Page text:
- Start early-But if you missed that window…then start late!!! Automate your savings- save consistently- keep pushing up your savings rate- and invest, invest, invest. These to me are the secrets. Oh yes…and pick the right field…and then hustle…and hustle harder!
- Teach your kids about money because if you don’t, who will? There is no reason we should leave “life” to be our kid’s teacher of money when we are so educated as a group; we MUST pass the education on. My daughter and I have very open discussion about money. She knows how much we have, how it will grow when the rule of 72 applies to it across time and how she is supposed to treat and manage the money when she has a family, i.e. contribute to it, live off a part of the interest and pass it on to her children.
What are your retirement plans?
I plan to retire somewhere between the age of 45 and 50 (the sooner the better!) but I probably won’t feel comfortable leaving the workforce until I have ~$5M in the bank. I plan on relocating to Mexico or the Caribbean full time and will buy a family house that I can leave to my daughter and her future family. I have not decided what I will do in terms of work when I get there but I can promise you it won’t be much. 🙂
For sure I will take the first year off to rest and rejuvenate and “figure the future out.”
I plan to live off 4% of my interest/earnings annually so I can leave my daughter my entire continually growing principle. I assume with me spending $150K annually now I can get away with $125k annually in retirement especially considering I will not be giving away $60K in rent like I am in California. I almost have 25x my expenses saved so I am in the “window of freedom.”
Are there any issues in retirement that concern you? If so, how are you planning to address them?
The cost of healthcare is my biggest concern. And being that I plan to leave the US, the quality of healthcare is my #2 concern. Beyond this — EVERYONE I know that has retired early is so happy so I think there are so many more things to look forward too than worry about.
How did you learn about finances and at what age did it ‘click’? Was it from family, books, forced to learn as wealth grew, etc.?
When I was growing up my mom and dad argued about money all the time; it is my most vivid childhood memory.
Without getting into all the details — I made strong connections between money and stress. And I carried this thinking on through my 20s.
My mom was an over-spender and lacked discipline. My dad had strong money management fundamentals but could not get anywhere because of my mom.
When I finally stumbled upon an accumulation of money, I was able to see money as power and control vs stress and as someone once called it, “freedom units.” I have appreciated the opportunity to apply everything I ever heard my dad try to teach us about money. Oddly, what he was saying about money never clicked for me until I had some. I guess it has to do with things seeming impossible, until they are not.
Who inspired you to excel in life? Who are your heroes?
I learned so much from my dad; he would have been rich — if he had money. 🙂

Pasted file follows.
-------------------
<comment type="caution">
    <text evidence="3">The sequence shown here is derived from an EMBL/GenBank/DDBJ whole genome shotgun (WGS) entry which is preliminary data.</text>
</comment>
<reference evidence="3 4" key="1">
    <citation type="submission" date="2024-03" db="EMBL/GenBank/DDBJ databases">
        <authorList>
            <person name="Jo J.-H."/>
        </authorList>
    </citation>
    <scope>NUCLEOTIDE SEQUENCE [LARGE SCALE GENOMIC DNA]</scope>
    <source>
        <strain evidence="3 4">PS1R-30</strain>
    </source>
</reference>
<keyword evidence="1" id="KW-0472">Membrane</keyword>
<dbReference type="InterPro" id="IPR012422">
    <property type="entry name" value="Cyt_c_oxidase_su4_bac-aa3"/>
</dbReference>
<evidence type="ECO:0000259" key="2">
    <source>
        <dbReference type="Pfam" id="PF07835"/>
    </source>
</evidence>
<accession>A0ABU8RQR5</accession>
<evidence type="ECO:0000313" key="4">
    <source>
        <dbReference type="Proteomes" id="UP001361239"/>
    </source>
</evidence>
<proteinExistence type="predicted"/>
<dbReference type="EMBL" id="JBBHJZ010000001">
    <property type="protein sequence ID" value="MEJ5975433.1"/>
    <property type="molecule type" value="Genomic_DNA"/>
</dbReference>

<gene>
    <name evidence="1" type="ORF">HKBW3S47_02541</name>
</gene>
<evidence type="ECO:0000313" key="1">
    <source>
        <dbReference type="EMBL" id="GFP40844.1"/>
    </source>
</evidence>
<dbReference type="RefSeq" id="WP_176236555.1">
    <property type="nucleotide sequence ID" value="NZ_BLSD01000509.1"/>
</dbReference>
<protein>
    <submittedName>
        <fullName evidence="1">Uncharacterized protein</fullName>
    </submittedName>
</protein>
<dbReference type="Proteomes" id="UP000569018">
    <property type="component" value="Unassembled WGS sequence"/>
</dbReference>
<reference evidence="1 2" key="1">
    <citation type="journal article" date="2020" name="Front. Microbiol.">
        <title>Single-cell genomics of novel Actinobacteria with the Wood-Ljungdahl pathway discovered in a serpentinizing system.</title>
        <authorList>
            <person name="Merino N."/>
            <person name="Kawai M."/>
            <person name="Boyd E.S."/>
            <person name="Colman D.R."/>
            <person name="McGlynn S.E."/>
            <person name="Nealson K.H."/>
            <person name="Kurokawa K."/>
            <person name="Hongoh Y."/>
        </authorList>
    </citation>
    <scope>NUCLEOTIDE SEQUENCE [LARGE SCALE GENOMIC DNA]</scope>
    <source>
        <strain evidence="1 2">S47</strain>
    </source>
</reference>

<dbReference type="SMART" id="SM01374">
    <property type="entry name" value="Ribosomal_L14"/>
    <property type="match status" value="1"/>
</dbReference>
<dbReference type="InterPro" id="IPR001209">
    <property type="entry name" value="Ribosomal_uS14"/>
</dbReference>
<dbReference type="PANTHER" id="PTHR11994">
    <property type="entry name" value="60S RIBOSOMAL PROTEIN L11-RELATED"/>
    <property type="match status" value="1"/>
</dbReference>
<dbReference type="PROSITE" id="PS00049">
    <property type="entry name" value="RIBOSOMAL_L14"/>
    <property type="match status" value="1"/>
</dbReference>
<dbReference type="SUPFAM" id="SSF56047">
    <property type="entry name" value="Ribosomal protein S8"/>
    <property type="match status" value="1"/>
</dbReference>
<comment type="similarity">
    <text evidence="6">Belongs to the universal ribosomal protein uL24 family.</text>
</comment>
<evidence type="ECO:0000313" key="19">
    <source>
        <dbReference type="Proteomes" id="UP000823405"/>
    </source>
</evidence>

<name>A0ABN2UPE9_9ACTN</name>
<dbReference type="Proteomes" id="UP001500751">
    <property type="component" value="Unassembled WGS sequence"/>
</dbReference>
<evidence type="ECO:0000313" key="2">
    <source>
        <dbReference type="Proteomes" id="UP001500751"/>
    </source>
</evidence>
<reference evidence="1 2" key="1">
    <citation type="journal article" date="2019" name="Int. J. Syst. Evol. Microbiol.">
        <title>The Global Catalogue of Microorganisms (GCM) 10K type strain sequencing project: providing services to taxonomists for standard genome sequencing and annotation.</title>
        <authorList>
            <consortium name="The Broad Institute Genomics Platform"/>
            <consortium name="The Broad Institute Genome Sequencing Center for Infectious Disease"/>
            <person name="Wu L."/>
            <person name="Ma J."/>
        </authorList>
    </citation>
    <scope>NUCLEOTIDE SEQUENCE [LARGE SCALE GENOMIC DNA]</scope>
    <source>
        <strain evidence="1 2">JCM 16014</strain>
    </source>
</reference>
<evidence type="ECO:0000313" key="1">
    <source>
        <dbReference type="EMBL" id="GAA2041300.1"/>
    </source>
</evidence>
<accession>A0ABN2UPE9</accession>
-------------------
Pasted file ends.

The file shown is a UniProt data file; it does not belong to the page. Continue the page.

I also had a fortunate opportunity out of college, to be hired by, work with and be mentored by 2 very independent women who talked about and advised me about wealth creation and management very frequently; they talked the talk and walked the walk.
They taught me about saving for a rainy day, being self-sufficient, and they showed me that women could be self-made millionaires with or without a man. Like my dad talking — I heard everything they said, I just didn’t apply these things until years later. It is worth noting that to this day they both take great pride in my progress as they know they were a big part of it.
Do you give to charity? Why or why not? If you do, what percent of time/money do you give?
Yes, but I could and should do much more. What I give is minimal compared to what I bring in. As a single mom my #1 goal is ensuring my daughter’s secure future so I put most everything around that objective first.
Do you plan to leave an inheritance for your heirs (how do you plan to distribute your wealth at your death)? What are your reasons behind this plan?
Absolutely. I plan to leave my daughter my entire principle. My goal is to live simple once I retire and leave her everything…the money and a family vacation house. The reality of coming from not much and passing on generational wealth is a huge life goal and top priority for me.
What I really want is for my daughter to have choices in life and wealth enables that. I desire for my sacrifices to be my daughter’s and her family’s freedom.
I also desire that the way I live be an example to her for how she should set up her children and that she then teach them the same.
As a woman and a member of an underrepresented and under-resourced community, I am thankful for the opportunity and carry the task of re-pathing my family onto a new trajectory. In return I expect my daughter to keep our family on an upward trajectory so that the generations ahead of us get a head start and do better than each generation before.